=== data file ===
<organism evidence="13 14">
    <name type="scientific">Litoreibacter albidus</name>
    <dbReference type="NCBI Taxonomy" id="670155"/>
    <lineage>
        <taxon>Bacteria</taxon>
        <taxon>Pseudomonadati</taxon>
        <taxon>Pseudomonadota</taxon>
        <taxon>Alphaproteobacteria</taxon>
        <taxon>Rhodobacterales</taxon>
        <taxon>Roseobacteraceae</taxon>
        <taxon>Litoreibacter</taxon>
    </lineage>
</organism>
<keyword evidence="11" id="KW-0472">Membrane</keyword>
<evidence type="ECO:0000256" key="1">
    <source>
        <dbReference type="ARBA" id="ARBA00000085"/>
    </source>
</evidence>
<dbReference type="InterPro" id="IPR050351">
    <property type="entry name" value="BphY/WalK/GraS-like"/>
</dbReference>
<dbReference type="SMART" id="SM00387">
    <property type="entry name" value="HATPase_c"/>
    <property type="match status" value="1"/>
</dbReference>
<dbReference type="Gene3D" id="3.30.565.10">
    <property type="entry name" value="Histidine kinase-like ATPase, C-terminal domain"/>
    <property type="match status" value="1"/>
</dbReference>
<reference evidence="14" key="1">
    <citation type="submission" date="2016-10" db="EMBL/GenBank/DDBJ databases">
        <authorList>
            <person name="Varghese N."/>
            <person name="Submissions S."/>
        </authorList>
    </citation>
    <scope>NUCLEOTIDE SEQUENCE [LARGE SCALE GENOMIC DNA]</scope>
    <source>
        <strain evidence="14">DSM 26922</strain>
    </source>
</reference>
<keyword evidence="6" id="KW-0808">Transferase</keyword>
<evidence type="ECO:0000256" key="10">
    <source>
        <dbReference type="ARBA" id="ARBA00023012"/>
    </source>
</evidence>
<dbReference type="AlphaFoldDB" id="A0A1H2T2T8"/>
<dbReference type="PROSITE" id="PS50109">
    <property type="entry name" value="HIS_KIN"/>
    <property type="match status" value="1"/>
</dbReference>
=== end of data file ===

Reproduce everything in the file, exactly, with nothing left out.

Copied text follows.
<organism evidence="13 14">
    <name type="scientific">Litoreibacter albidus</name>
    <dbReference type="NCBI Taxonomy" id="670155"/>
    <lineage>
        <taxon>Bacteria</taxon>
        <taxon>Pseudomonadati</taxon>
        <taxon>Pseudomonadota</taxon>
        <taxon>Alphaproteobacteria</taxon>
        <taxon>Rhodobacterales</taxon>
        <taxon>Roseobacteraceae</taxon>
        <taxon>Litoreibacter</taxon>
    </lineage>
</organism>
<keyword evidence="11" id="KW-0472">Membrane</keyword>
<evidence type="ECO:0000256" key="1">
    <source>
        <dbReference type="ARBA" id="ARBA00000085"/>
    </source>
</evidence>
<dbReference type="InterPro" id="IPR050351">
    <property type="entry name" value="BphY/WalK/GraS-like"/>
</dbReference>
<dbReference type="SMART" id="SM00387">
    <property type="entry name" value="HATPase_c"/>
    <property type="match status" value="1"/>
</dbReference>
<dbReference type="Gene3D" id="3.30.565.10">
    <property type="entry name" value="Histidine kinase-like ATPase, C-terminal domain"/>
    <property type="match status" value="1"/>
</dbReference>
<reference evidence="14" key="1">
    <citation type="submission" date="2016-10" db="EMBL/GenBank/DDBJ databases">
        <authorList>
            <person name="Varghese N."/>
            <person name="Submissions S."/>
        </authorList>
    </citation>
    <scope>NUCLEOTIDE SEQUENCE [LARGE SCALE GENOMIC DNA]</scope>
    <source>
        <strain evidence="14">DSM 26922</strain>
    </source>
</reference>
<keyword evidence="6" id="KW-0808">Transferase</keyword>
<evidence type="ECO:0000256" key="10">
    <source>
        <dbReference type="ARBA" id="ARBA00023012"/>
    </source>
</evidence>
<dbReference type="AlphaFoldDB" id="A0A1H2T2T8"/>
<dbReference type="PROSITE" id="PS50109">
    <property type="entry name" value="HIS_KIN"/>
    <property type="match status" value="1"/>
</dbReference>